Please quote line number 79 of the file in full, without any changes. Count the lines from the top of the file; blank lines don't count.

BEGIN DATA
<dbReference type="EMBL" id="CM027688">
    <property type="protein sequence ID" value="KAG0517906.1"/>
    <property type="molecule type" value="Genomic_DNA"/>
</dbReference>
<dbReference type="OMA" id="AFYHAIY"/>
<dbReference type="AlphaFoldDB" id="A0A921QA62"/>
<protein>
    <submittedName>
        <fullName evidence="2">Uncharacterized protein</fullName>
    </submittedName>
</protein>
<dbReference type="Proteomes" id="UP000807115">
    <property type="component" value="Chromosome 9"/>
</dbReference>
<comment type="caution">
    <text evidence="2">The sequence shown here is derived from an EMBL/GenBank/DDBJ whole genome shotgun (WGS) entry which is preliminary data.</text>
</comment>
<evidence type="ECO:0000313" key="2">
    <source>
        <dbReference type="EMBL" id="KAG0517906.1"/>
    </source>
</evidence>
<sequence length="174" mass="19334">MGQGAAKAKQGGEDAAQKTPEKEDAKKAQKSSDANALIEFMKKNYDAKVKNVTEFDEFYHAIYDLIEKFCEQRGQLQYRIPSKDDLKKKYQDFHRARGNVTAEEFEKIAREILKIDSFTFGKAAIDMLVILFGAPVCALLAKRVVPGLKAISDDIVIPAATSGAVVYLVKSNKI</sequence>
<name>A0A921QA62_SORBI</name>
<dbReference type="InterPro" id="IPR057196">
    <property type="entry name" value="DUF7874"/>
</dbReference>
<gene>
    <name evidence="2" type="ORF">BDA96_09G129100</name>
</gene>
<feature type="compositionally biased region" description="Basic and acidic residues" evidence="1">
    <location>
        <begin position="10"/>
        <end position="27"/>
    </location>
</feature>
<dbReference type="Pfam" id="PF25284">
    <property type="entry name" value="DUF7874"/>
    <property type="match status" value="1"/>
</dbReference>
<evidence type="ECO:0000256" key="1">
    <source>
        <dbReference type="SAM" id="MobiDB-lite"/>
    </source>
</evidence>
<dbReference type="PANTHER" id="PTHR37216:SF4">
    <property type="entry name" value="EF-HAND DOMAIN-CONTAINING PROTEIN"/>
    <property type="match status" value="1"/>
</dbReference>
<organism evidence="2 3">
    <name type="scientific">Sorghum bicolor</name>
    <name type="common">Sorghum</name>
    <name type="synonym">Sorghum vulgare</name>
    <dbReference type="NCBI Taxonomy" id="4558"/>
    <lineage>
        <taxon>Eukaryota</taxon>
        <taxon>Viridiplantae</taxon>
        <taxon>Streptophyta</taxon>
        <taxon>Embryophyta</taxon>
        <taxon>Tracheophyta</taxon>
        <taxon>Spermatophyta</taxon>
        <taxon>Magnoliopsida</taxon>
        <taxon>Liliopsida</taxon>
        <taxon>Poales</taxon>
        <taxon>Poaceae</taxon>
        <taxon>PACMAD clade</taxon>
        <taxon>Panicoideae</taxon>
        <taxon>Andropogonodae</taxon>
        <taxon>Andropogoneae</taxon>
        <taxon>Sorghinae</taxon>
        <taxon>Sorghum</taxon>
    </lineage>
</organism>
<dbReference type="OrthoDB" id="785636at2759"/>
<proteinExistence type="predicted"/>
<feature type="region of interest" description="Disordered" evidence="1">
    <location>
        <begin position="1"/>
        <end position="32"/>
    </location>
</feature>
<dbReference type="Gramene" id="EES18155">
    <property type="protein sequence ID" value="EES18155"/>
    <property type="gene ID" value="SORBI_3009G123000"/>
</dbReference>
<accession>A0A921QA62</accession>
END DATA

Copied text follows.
        <end position="32"/>